The United States Department of Labor (DOL) recently launched a contest to find a new smartphone app that will allow the general public to effortlessly search for and scrutinize businesses and employers that have faced DOL citations. Dubbed the DOL Fair Labor Data Challenge, the contest seeks app entries that integrate information from consumer ratings websites, location tracking services, DOL Wage & Hour Division (WHD) citation data, and Occupational Safety & Health Administration (OSHA) citation data, into one software platform. In addition, the contest also encourages app developers to include other features in their respective app entries, such as information from state health boards and various licensing agencies.
The DOL Fair Labor Data Challenge is part of the DOL’s plan to amplify its enforcement efforts through increased public awareness and ease of access to citation data. Consumers and job applicants will soon be able to search for and publicly shame employers that hold one or more citations in the DOL database, all by just using their smartphones.
In light of the DOL app’s potential to effectively gather, package, and disseminate citation data, an employer should proactively:
- Inspect its DOL citation record and ensure its accuracy;
- Push for corrections where a record is faulty;
- Review any citation information that is already in the public domain; and
- Be aware of the effects that published citations could have on its public image and reputation.
Going forward, before acting on any DOL citation notice, an employer should:
- Recognize that if the DOL issues a citation, the method(s) and tactic(s) the employer uses in response to the charge may ultimately affect its bottom line to a greater extent than it would in the past;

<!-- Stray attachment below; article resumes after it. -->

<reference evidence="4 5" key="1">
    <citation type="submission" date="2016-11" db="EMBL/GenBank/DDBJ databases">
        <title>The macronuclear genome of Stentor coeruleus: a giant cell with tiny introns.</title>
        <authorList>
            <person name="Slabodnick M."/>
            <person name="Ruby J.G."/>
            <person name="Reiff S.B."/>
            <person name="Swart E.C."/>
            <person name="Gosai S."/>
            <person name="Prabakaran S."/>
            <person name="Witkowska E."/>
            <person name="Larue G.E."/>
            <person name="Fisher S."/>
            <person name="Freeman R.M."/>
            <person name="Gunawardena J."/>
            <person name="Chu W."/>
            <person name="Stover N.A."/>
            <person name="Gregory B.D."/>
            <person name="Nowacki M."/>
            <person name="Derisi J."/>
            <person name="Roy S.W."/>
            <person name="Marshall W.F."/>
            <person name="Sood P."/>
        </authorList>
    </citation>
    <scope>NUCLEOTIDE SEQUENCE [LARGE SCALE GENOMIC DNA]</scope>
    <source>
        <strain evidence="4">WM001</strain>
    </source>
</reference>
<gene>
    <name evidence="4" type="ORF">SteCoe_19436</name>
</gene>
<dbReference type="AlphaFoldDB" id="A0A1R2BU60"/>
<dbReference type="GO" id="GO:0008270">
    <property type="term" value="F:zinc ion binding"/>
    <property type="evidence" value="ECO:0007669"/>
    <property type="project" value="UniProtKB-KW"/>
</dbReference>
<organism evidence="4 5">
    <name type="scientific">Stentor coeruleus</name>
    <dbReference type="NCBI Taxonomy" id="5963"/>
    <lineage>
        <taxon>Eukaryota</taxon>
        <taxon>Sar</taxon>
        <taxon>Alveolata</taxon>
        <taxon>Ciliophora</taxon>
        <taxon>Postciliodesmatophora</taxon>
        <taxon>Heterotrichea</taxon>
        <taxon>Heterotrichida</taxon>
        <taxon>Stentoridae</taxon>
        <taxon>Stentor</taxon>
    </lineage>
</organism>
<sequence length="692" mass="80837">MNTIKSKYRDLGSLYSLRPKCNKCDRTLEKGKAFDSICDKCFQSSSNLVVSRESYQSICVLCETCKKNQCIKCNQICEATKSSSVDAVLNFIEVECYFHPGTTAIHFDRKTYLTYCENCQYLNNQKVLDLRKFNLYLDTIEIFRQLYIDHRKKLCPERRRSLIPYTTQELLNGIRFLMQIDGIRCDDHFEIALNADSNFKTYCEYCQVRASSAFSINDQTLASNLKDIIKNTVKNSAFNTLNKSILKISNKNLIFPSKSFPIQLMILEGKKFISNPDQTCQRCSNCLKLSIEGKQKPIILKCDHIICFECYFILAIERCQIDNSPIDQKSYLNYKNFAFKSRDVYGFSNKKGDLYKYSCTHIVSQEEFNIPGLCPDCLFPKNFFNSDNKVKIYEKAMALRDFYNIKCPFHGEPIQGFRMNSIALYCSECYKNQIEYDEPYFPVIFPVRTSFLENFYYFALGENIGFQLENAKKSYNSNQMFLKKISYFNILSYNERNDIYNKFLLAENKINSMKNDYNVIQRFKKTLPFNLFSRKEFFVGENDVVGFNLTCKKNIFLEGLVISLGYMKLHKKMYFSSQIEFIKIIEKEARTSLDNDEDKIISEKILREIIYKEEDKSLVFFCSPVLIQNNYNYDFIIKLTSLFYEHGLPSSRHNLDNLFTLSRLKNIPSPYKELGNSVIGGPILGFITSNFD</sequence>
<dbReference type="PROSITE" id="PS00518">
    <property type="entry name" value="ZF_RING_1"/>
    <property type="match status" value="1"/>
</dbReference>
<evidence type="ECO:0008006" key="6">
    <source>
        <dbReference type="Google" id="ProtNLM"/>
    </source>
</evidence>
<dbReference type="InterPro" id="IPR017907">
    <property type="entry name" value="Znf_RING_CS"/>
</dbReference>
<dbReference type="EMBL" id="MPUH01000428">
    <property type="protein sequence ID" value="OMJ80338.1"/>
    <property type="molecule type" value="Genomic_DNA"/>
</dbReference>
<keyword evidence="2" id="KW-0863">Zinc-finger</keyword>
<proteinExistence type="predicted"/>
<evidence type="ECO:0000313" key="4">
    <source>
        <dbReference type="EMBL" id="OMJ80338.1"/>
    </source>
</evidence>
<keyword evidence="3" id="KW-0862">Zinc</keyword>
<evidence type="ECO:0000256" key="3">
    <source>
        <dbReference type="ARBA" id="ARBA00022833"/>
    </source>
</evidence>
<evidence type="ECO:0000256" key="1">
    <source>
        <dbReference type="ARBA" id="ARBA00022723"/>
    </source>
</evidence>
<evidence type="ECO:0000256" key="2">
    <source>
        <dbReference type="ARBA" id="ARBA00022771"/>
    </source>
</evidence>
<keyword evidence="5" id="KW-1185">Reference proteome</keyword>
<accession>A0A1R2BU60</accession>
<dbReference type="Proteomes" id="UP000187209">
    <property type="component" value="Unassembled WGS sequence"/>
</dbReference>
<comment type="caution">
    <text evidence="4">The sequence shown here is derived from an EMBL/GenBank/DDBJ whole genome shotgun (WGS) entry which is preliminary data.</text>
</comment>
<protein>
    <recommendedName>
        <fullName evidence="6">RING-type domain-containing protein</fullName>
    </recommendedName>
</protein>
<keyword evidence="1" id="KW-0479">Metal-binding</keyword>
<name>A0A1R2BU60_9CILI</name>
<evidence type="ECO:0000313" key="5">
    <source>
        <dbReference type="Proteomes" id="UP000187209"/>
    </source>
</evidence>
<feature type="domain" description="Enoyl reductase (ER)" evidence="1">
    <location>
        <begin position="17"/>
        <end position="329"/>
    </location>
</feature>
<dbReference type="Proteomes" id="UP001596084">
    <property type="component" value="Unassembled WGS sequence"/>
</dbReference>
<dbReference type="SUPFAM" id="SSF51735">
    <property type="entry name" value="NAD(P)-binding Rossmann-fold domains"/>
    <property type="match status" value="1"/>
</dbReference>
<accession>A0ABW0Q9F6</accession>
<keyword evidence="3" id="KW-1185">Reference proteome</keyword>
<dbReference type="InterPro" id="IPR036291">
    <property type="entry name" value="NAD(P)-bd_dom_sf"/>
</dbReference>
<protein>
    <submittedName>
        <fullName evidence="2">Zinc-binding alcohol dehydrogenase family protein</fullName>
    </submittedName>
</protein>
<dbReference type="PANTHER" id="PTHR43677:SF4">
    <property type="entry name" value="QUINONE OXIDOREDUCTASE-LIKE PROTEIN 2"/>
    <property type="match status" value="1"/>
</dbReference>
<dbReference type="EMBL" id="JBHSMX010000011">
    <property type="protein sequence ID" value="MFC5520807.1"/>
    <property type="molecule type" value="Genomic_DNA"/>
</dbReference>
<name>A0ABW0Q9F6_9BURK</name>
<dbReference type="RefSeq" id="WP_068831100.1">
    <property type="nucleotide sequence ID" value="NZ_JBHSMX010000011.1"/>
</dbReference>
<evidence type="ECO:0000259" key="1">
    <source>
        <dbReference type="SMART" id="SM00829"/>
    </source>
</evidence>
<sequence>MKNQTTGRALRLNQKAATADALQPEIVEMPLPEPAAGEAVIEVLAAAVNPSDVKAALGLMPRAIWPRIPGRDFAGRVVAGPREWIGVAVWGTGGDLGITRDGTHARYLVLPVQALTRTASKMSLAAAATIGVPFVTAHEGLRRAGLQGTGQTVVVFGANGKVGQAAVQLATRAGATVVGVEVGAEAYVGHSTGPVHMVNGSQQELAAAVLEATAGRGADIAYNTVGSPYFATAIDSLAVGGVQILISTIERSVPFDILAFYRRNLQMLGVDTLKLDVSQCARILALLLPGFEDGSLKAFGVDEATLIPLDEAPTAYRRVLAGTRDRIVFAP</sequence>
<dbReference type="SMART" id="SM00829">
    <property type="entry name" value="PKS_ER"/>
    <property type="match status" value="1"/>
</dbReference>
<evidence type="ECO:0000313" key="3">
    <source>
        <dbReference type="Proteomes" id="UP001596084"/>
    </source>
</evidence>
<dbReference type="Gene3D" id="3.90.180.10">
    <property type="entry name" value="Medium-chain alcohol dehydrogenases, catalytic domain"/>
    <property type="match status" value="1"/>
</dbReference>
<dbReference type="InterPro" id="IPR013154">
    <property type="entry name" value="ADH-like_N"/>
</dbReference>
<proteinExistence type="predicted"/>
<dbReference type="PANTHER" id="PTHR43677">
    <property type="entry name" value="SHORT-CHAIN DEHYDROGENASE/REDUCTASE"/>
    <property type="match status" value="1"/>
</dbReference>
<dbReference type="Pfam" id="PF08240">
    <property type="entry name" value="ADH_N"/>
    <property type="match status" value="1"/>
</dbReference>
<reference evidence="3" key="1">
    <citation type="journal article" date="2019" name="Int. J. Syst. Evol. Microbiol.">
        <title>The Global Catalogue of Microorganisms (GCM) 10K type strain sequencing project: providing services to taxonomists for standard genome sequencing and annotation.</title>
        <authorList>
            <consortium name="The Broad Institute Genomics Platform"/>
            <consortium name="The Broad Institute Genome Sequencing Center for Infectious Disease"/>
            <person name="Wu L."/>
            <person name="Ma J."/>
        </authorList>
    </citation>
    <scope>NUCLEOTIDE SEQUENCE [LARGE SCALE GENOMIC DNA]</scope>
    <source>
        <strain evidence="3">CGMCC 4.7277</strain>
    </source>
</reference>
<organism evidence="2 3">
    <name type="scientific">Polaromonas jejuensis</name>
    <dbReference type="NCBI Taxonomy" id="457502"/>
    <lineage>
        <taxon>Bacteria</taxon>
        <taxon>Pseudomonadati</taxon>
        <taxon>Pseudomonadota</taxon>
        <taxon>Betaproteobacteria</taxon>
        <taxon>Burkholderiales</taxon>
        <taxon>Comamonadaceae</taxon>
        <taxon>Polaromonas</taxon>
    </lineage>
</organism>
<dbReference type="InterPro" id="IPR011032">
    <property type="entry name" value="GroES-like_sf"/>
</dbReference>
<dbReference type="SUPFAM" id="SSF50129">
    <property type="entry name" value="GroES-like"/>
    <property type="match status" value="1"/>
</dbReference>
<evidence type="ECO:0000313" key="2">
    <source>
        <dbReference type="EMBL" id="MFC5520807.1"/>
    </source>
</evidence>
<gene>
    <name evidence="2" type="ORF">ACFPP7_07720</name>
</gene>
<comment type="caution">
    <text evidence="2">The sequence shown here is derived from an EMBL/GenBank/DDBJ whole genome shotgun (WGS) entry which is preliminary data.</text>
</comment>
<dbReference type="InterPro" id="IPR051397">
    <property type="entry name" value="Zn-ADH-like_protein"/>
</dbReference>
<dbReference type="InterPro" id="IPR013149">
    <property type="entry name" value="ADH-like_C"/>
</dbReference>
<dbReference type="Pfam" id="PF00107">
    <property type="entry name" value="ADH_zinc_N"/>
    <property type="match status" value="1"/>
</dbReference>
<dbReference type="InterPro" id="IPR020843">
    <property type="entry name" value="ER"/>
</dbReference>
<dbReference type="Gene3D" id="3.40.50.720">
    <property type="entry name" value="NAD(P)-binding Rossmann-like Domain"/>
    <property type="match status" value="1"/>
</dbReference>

- Factor into its analysis the possibility that citations may bring unforeseen and hidden penalties such as a negative public image and a tarnished reputation;
- Carefully weigh whether it should challenge a citation; and
- Understand that the app, by virtue of providing easy access to citation data for public consumption, will complicate customer relations and employee recruiting efforts.
Historically, employers often settled DOL citations in order to avoid the costs of litigation, not because they agreed with the government’s position. As technology continues to progress and information becomes easier to gather, package, and disseminate, employers need to constantly be on the lookout for potentially damaging information in the public domain. The cost-benefit analysis involved with challenging a government citation is changing, and employers, particularly those who depend on their positive public image, must consider this shame game when deciding the proper response. The app will likely report historical data from yesterday and today, not just tomorrow. Thus, employers should consult with counsel for advice on the best practices for dealing with DOL citations and the subsequent public release of citation information.